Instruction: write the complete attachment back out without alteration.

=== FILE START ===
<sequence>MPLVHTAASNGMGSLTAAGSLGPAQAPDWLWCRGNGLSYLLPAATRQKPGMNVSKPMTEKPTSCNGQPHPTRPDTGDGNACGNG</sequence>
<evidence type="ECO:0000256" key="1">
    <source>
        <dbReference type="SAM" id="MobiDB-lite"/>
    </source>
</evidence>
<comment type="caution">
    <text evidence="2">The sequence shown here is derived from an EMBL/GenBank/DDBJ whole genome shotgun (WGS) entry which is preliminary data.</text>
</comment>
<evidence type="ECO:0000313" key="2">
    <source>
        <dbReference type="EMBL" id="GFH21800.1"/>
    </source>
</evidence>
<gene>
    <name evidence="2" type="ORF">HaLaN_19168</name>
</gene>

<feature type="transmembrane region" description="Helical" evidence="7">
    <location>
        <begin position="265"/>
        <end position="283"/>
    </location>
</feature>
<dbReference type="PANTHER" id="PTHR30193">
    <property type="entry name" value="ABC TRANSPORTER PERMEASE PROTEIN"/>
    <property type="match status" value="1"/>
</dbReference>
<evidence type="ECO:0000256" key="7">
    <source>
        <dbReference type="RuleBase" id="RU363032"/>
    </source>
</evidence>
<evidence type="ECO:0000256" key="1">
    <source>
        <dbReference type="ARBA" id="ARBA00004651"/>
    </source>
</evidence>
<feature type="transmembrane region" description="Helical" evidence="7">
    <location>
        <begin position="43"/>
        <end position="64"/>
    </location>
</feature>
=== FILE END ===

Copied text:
<sequence>MPLVHTAASNGMGSLTAAGSLGPAQAPDWLWCRGNGLSYLLPAATRQKPGMNVSKPMTEKPTSCNGQPHPTRPDTGDGNACGNG</sequence>
<evidence type="ECO:0000256" key="1">
    <source>
        <dbReference type="SAM" id="MobiDB-lite"/>
    </source>
</evidence>
<comment type="caution">
    <text evidence="2">The sequence shown here is derived from an EMBL/GenBank/DDBJ whole genome shotgun (WGS) entry which is preliminary data.</text>
</comment>
<evidence type="ECO:0000313" key="2">
    <source>
        <dbReference type="EMBL" id="GFH21800.1"/>
    </source>
</evidence>
<gene>
    <name evidence="2" type="ORF">HaLaN_19168</name>
</gene>

<feature type="transmembrane region" description="Helical" evidence="7">
    <location>
        <begin position="265"/>
        <end position="283"/>
    </location>
</feature>
<dbReference type="PANTHER" id="PTHR30193">
    <property type="entry name" value="ABC TRANSPORTER PERMEASE PROTEIN"/>
    <property type="match status" value="1"/>
</dbReference>
<evidence type="ECO:0000256" key="7">
    <source>
        <dbReference type="RuleBase" id="RU363032"/>
    </source>
</evidence>
<evidence type="ECO:0000256" key="1">
    <source>
        <dbReference type="ARBA" id="ARBA00004651"/>
    </source>
</evidence>
<feature type="transmembrane region" description="Helical" evidence="7">
    <location>
        <begin position="43"/>
        <end position="64"/>
    </location>
</feature>